“Cash for Clunkers” Program is On – At Least Through Tuesday

By Chris Haak

08.03.2009

cars-programThe US government’s so-called “Cash for Clunkers” program (more formally known as CARS, which is an acronym for Car Allowance Rebate System) that provides up to a $4,500 rebate on the trade-in (and subsequent scrappage) of an older, gas-guzzlnig car upon the purchase of a new, more fuel efficient model has done very well.  Over the past couple of weeks, we’ve chronicled the ins and outs of the program as well as the initial results – including the confusion that exploded at the end of last week.

The latest word on the program is that the US House of Representatives has approved an additional $2 billion, to be taken out of the already-allocated pool of money that had been set aside for retooling factories to build fuel-efficient new cars.  President Obama would almost certainly sign the expansion of the program into law, but the US Senate first has to approve it.  The Senate is still in session this week, but after that, is on recess until after the Labor Day holiday in early September.

The Wall Street Journal reported on Sunday that many senators wanted to first be sure that the program was showing its intended results, including reducing vehicle emissions.  To that end, the best hope that supporters of the program might have for proving their case is to get sales data directly from the manufacturers, who are incredibly efficient in the way they handle month-end sales analysis and reporting.  Rarely do the previous month’s sales figures come out more than two or three days into the new month, and with the Department of Transportation’s processing of rebates so far behind the curve (to the point where the DOT really has no clue how many transactions have occurred under the program), it seems like the manufacturers would be in the best position to provide supporting documentation needed.

For example, Ford’s chief sales analyst, George Pipas, told the WSJ that the most traded-in vehicle was the Ford Explorer – probably the poster child for the 1990s SUV boom, when it sold in excess of 400,000 units annually for many years – and the most-purchased vehicle was the Ford Focus, which is Ford’s fuel economy leader among non-hybrids.

Even absent the confusion about whether the program is on or off – and what its short-term future holds (a lot of which depends on whether the Senate gives the program more money) – and the program’s numerous administrative snafus, there are two larger problems brewing that no amount of legislation will be able to cure.

The first of the additional problems is that inventories of eligible vehicles have already been depleted.  The Detroit Three in particular have tried hard over the past few months to slash production to meet the demand curve, but when demand suddenly spikes from a program like this, production will take months to catch up.  For example, if Ford sells out of Focuses (Foci?), new ones are weeks away from dealerships, so buyers with legitimate concerns about the program’s longevity may roll on to the Hyundai dealer to buy an Accent or Elantra instead, just to be sure that they still get the $4,500 incentive from Uncle Sam.  Inventory concerns have led Chrysler to pull back on its promotion that doubled the government’s incentives on new vehicles.  Put simply, the demand is strong enough without the additional incentive, and with inventories in a depleted state, it wasn’t money well spent to encourage people to buy cars that were selling strongly regardless.  Ford’s decision a few months ago to boost production is looking pretty wise right now.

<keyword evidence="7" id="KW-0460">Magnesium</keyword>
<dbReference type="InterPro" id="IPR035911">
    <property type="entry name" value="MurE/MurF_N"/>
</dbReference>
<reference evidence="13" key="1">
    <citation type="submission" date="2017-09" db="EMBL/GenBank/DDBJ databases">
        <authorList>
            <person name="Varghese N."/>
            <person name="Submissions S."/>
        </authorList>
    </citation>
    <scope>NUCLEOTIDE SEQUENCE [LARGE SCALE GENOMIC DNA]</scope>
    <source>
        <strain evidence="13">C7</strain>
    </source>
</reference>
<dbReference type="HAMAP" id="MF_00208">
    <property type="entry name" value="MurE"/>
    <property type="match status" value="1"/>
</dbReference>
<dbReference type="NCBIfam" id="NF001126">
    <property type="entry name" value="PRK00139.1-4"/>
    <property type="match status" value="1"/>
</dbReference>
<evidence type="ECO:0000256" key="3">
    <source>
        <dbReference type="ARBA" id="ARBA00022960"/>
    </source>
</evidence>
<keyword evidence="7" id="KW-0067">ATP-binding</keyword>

The second additional problem is the question of whether the program is just pulling car sales forward.  If so, it means that buyers who weren’t originally planning on buying a new car right now decided to pull the trigger early because of the incentive, but a future sale is then lost.  The “employee pricing for everyone” incentive wars of summer/fall 2005 artificially stimulated demand to the point that 2006 monthly sales comparisons against the employee pricing period were inevitably 40% or more behind the previous year’s pace.  This is a legitimate concern, but the economy needs stimulus right now, and the vehicle sales will help the OEMs, suppliers, dealers, local and state governments (with additional tax collections), the scrap yards, and more today.  Hopefully the economy will be on a more solid footing 12-24 months from now and a hangover won’t be as much of an issue as it’s being made out to be today.  Meanwhile, perhaps those parties touched by this stimulus program will have more confidence in the economy (not to mention a little more cash in hand) and will be able to come out of their financial bunkers and get the US economy moving again.

We’ll probably have at least two or three more news items this week on Cash for Clunkers, so stay tuned for the latest news and analysis on this major industry news item.  And if you don’t own a clunker or do own one but lack the funds to buy a new car, we apologize in advance for the amount of digital ink spilled on the subject so far and still to come.

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Author: Chris Haak

Chris is Autosavant's Managing Editor. He has a lifelong love of everything automotive, having grown up as the son of a car dealer. A married father of two sons, Chris is also in the process of indoctrinating them into the world of cars and trucks.

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2 Comments

  1. Good to kno about th avaleable cars, i dont think people kno this.

  2. You don’t have to apologize for honest reporting. For automotive history junkies like me, this is fascinating stuff.

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